In an article co-authored by our own James Black and recently published in the European Law Journal, the subject of the demise of the long established – and much bemoaned – US and EU Safe Harbor Agreement (which provided a framework for the transfer of personal data between the US and EU) was discussed.
For almost 15 years the US and EU have had an agreement in place that permitted the exchange of personal information of employees and customers between the EU (which has broad and protective privacy protections) and the US (which does not). The arrangement, called Safe Harbor, was a self-certifying program with little government oversight. In other words, a company could certify that it was in compliance with the Safe Harbor principles, i.e. generally in compliance with European privacy laws. Unless there was a specific complaint made, no one ever checked these companies’ compliance. About 4000 US companies participated in Safe Harbor. In October, 2015, in a case brought by a Belgian citizen who claimed that Facebook was not properly protecting his personal data, the European Court of Justice threw out the Safe Harbor agreement, stating it was void, as it failed to adequately protect the personal information of EU citizens.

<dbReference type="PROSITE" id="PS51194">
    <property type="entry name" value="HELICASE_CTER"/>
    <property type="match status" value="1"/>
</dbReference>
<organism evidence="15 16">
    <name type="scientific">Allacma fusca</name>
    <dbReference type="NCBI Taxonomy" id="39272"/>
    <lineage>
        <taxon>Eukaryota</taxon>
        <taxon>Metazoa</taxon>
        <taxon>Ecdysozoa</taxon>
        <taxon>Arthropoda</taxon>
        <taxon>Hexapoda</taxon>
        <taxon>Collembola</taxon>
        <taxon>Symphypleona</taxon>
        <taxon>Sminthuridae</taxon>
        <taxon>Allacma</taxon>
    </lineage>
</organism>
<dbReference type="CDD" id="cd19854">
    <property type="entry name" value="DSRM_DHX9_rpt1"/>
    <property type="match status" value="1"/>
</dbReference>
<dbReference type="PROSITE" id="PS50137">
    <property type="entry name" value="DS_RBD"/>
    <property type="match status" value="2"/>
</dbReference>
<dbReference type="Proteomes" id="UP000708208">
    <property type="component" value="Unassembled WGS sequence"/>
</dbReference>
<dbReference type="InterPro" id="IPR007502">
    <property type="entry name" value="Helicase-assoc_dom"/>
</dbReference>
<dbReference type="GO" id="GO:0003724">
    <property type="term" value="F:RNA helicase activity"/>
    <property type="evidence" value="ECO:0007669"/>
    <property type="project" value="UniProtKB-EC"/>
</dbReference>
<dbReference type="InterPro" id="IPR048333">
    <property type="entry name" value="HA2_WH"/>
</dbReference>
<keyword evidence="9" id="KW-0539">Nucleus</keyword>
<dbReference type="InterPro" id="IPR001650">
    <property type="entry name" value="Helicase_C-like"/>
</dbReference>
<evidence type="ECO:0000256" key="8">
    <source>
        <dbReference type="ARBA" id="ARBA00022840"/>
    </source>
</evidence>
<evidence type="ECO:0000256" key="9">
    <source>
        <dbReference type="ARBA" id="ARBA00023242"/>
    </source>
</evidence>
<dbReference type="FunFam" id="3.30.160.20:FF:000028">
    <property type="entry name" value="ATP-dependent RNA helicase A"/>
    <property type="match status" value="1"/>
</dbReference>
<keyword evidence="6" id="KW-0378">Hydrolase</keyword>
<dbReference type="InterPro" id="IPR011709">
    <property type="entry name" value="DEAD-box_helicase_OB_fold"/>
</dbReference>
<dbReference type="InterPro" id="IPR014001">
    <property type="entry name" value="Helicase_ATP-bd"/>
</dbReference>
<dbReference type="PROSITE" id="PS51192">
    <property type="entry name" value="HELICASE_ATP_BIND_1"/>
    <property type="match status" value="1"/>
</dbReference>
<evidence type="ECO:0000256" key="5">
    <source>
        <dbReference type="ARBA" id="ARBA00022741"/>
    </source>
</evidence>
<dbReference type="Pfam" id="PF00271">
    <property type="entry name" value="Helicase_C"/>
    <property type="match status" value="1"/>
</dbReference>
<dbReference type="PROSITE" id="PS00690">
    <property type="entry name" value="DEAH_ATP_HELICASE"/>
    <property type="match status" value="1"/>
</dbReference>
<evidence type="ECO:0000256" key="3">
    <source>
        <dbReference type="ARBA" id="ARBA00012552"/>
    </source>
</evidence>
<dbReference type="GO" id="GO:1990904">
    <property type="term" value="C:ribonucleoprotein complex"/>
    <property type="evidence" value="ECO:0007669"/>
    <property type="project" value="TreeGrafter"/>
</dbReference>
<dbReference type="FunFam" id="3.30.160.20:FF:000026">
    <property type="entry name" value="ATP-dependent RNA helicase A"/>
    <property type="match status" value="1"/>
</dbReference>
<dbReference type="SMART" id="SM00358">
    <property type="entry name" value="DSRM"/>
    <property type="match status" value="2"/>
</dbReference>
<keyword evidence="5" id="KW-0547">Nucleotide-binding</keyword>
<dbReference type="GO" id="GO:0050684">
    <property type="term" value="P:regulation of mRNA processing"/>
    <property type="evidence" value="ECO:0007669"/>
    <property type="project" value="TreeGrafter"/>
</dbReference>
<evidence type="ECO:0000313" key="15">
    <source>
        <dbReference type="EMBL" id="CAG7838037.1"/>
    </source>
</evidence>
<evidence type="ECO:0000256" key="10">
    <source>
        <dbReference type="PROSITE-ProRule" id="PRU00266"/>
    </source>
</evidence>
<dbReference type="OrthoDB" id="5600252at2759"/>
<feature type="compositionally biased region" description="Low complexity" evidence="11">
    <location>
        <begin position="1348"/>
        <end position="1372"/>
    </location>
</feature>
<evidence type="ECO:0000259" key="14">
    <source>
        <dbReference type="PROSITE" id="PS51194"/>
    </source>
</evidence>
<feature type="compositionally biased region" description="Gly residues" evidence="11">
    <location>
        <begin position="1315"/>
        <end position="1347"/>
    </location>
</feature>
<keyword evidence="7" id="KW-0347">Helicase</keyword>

The EU and US scrambled to replace Safe Harbor, so that data could flow between the US and EU. In late February, they announced the Privacy Shield Agreement. This agreement has already been heavily criticized as Safe Harbor 2.0. It is still primarily a self-certification program, although the US Department of Commerce has promised to take a more active enforcement role. Each EU member country’s Data Protection Authority (DPA) must agree to the new program. A DPA review has begun but, based on the public statements already made, the EU Commission and US Department of Commerce may find themselves back at the drawing board. Download the full article here.
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